Agile started at the team level. Both Scrum and eXtreme Programming were designed for and built around single teams. Scale back in 2004 meant three teams working together. So what do we mean by mid-scale? A company that has 500 people in technology with highly interdependent teams may be much tougher to implement than a company twice the size but with less dependent teams.
We prefer to define small, mid and large scale by the dynamics present:
Dynamics of scale
There are several factors that affect the difficulties of changing an organization:
There is not a well-defined line from small to medium to large scale. The picture below depicts how the size of an organization alone does not define the scale involved.
Why scale matters
The scale of an organization will affect the approach one takes.
At small scale it is simple enough to start all of the teams doing some team-level approach such as Scrum, Kanban, XP, or Team Agility. Everyone can be trained at the same time and pretty much work in the same manner.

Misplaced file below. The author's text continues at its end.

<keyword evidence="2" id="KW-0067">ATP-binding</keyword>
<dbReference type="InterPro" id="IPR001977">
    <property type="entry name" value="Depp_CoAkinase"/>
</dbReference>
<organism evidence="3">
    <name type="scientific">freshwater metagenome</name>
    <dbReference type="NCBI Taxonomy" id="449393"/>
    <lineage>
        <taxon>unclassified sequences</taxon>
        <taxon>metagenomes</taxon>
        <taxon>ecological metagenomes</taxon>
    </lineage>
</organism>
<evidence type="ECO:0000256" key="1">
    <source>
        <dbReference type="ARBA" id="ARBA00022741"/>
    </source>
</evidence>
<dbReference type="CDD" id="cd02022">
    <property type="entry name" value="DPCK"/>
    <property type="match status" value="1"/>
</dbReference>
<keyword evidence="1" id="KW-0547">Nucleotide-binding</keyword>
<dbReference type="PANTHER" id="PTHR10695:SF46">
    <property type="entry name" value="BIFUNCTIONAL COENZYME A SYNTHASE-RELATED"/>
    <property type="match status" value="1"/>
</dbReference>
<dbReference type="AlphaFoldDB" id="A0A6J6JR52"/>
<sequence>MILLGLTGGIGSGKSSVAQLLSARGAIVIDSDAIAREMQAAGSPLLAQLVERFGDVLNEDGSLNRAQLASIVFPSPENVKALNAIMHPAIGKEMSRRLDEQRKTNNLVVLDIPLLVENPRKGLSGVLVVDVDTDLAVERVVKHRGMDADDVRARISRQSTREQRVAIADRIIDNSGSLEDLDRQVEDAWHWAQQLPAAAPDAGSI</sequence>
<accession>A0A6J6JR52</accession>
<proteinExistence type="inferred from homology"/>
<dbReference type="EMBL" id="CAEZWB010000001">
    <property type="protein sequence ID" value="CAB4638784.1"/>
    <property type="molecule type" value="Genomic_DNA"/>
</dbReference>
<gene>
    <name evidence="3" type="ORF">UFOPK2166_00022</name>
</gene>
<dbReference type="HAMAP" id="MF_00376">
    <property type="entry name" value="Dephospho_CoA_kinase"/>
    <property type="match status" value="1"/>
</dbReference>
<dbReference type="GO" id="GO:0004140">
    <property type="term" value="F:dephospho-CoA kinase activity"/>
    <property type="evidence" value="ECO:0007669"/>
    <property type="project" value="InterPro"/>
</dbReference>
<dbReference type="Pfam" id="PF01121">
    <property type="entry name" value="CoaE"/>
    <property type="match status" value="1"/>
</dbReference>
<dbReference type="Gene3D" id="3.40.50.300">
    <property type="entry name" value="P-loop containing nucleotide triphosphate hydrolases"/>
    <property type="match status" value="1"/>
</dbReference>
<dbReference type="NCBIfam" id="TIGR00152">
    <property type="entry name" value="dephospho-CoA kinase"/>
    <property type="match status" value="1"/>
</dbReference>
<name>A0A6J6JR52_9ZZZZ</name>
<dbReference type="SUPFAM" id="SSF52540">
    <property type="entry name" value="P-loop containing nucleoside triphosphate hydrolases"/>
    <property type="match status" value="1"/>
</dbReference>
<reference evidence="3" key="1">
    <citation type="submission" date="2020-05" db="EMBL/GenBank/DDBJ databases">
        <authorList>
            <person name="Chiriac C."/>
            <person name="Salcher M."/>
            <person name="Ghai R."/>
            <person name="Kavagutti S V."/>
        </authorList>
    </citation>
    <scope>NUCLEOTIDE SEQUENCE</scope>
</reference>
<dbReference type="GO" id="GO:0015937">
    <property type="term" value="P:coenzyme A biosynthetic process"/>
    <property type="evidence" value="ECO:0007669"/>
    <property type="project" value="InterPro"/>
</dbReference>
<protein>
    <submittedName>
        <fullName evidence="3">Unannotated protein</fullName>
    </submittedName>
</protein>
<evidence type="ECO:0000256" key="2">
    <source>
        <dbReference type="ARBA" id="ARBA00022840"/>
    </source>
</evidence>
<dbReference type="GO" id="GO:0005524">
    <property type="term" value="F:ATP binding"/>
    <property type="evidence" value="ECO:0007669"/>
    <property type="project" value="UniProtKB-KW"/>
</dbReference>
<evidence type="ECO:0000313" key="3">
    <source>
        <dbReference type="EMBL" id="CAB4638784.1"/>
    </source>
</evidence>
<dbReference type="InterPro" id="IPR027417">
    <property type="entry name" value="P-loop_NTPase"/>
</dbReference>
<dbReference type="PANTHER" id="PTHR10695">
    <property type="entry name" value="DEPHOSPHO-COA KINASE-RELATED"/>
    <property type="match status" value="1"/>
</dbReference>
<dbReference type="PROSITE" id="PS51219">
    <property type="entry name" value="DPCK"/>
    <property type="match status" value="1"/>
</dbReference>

Mid-scale requires more effort but a principle based approach using well-defined steps that result in an emergent method can be used. If the size of the organization being transformed is more than 125 people (Dunbar’s number) then it is likely that working on groups up to 125 people at a time is best.
Large-scale may require a predefined approach to get started. However, staying with the well-defined approach will almost certainly lead to stagnation as no one-sized fits all.